Sandi Pearce’s life had been marked by medical problems; she had been bitten by a tick and stung by a scorpion, and she was afflicted by Lyme disease, multiple allergies, and chemical sensitivities. Her life was defined by her sickness. When she was in tachycardia in 2006, the ER doctor had to stop and restart her heart. Sandi knew it was time to stop life as she knew it and start living a new, healthy life.
I met Marie on the very first day of work back in 1999. We were in the same orientation class. It was obvious from the start that we had a lot in common. I was already struggling with some sort of illness, and I didn’t know what was wrong. Marie suggested her doctor to me. I blew it off. “Yeah, yeah. I have plenty of doctors.” She just gently said, “You’ll come to me when you’re ready.” She left it at that and didn’t say another word.
Six months later, I was even sicker. It was then that I remembered what Marie had told me when we first met. I went to Marie, sort of sheepishly, and asked, “Could you please give me the name of your doctor?” She never said a word about our prior conversation. She just gave me the number and said I would love this man and he would heal me. I made an appointment to see him (a naturopath and osteopath) right away. And after he tested me and listened to my symptoms, everything Marie had said that she thought was going on with me was correct. I was allergic to sugar, dairy, soy—a long list of different foods—and they were making me extremely sick. When the doctor told me all that I was allergic to or sensitive to, I thought: 1) I need to tell Marie she was right, and 2) I would have to make some really drastic changes, quickly. I cried. I didn’t want to give up every yummy, wonderful thing I loved, which were all processed and full of gluten and a ton of carbs, and yuck. But, I quit everything the doctor wanted me to quit to calm my system down and get healthier.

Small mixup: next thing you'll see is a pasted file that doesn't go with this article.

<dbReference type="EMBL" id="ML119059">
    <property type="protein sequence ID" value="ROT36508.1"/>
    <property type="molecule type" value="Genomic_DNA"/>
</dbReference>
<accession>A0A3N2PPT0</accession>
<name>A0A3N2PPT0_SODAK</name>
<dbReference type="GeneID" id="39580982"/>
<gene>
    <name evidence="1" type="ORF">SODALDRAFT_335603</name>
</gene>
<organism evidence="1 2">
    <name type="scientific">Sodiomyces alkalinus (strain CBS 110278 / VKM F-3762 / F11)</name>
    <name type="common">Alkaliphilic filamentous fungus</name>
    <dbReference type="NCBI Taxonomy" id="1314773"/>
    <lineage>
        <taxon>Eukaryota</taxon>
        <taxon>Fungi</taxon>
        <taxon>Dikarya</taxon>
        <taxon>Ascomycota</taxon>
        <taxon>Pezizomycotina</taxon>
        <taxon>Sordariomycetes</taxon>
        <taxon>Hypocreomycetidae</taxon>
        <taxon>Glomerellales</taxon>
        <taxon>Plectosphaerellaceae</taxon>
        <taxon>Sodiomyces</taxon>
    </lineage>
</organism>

I immediately lost 20 pounds in the first two months, and I’d never had that much energy. I was strictly sugar-free for two years after that. I’ve been gluten free for 17 years since—except for a few mistakes—mostly sugar free, soy free, corn free, all these different foods “free,” and I always feel better if I stick to that regimen.
The life I was living back then was basically not in concert with who I felt I was, if that makes sense. Inside, I was this really healthy person, but I wasn’t living that on the outside. Sick meant that I had no energy, no desire to do anything. Once I changed my life and started living and eating healthier, everything changed. It was remarkable. My energy level, my excitement for life—everything. It was so pivotal in my life.
After going to Marie’s doctor, I found a new path, even if I didn’t have a true diagnosis for the allergies at the time. Being on that path gave me new energy and excitement. Bringing that into the rest of my life was surprisingly easy—easier than for other people because I had no choice. It was change or die. Other people can say, “I don’t think I should eat pizza so often, but it’s hard to change.” But I had to say, “I can’t ever eat pizza again or I’ll get really sick.” I parlayed that into getting healthy in general. I started running again. I learned kickboxing. I quit smoking and cut back on alcohol. Because I felt so good, it was much easier to stay on that course. Like anyone else, I backtracked a few times, but overall I’ve stayed the course.